The wind roared against the house. Shingles and tar paper flew off the roof, exposing bare plywood. The front window buckled, then shattered, shooting glass shards into the living room.
The 1970s-style vacant ranch house was taking a beating, but not from a hurricane. Instead, engineers were simulating the effects of hurricane-force winds and wind-driven rain with a custom-built wind machine called the “Wall of Wind.” Two caged airboat propellers, each driven by earsplitting Chevrolet V8 502 motors, blasted the house with 120-mph gusts and sheets of water.
It was just one of several experiments earlier this month on 10 vacant homes in rural Polk County. The goal: To learn more about why most of Florida’s homes — those built before the state’s hurricane building code went into effect — buckle under hurricane-force winds. And to test the various methods for fortifying weak points, from reinforcing garage doors to protecting windows with plywood or other coverings.
“What we’re trying to do is evaluate how much we can reduce an older home’s vulnerability by applying post-construction retrofits,” said Kurt Gurley, lead researcher on the state-funded project and an associate professor of civil engineering at the University of Florida.
Although some counties have had their own building codes for decades, Florida adopted its first statewide building code in 1994, two years after Hurricane Andrew devastated South Florida. The state significantly upgraded that code in 2001, strengthening provisions aimed at preventing hurricane wind damage.
Previous research by Gurley and his colleagues has shown that homes built under the most recent code stood up to the four 2004 hurricanes better than those built under the first code. The problem, Gurley said, is that the majority of existing homes were built before 1992. In regions developed early, such as Tampa and St. Petersburg, nearly all the homes in many neighborhoods precede the statewide code. Gurley said that raises two questions: How well do these homes resist hurricane winds, and which of many possible retrofits make the most sense for homeowners seeking to fortify them?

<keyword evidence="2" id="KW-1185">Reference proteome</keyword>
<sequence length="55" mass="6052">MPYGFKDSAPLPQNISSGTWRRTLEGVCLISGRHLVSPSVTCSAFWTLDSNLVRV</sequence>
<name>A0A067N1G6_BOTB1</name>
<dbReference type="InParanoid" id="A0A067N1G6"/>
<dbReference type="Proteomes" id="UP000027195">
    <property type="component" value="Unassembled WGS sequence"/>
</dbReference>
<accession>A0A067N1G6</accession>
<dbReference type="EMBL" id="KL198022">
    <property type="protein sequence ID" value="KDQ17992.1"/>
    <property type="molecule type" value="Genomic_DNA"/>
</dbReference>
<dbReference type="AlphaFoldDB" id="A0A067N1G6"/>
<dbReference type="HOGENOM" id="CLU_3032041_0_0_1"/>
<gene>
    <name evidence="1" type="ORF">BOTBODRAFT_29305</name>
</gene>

“We want to quantify how much you reduce your vulnerability to wind with the various retrofits so that people can weigh the options,” Gurley said. “Some homeowners will have limited budgets, so we hopefully we’ll come up with a way for them to prioritize.”
Engineers have extensively tested building components and retrofits, but the work is usually done in labs, Gurley said. That means that while the results may have merit, they don’t necessarily match field conditions, where rusted nails, rotted wood and other conditions frequently complicate matters.
“That’s about the most important thing: We’re working in real conditions, capturing data from real houses,” said Forrest Masters, an assistant professor of civil engineering and director of the Laboratory for Wind Engineering Research at the International Hurricane Research Center at Florida International University.
The 10 Polk County homes, built in the 1970s and 1980s, are typical for modest homes of their era. Their walls are concrete block, with aluminum frame windows and wood truss frame roofs. The engineers had access to the homes because they had flooded extensively and were bought through a state-federal buyout program for vulnerable properties.
Besides the wind tests, the researchers used a trailer-mounted air cannon to fire two-by-four boards at one home’s windows covered with Lexan, a Plexiglas-like material that can be used for shutters. The test was meant to stimulate flying debris in storms, a common source of damage in heavily populated areas that occurs as homes come apart in storms.
A radar gun clocked the two-by-four at 40 mph as it slammed into the Lexan. The Lexan withstood the blow, but it flexed inward several inches, causing the glass window it was protecting to shatter. More important than the loss of a window, the protective cover stayed in place, preventing wind and rain from entering the house, researchers said.
To test the strength of roof-to-wall connections against major uplift wind forces on the roof, the engineers used a crane to yank up on the edge of one roof. Rather than snap at the metal connection between the rafters and concrete block, the force cracked off the concrete beam at the wall. In newer homes, that beam is connected to the wall with steel rods, but homeowners of older homes can anchor the beam with a metal strap, researchers said.
UF, FIU, Florida A&M University, the University of Western Ontario and the nonprofit Tampa-based Institute of Business and Home Safety are collaborating on the project, funded with a $190,000 grant from the Florida Department of Community Affairs.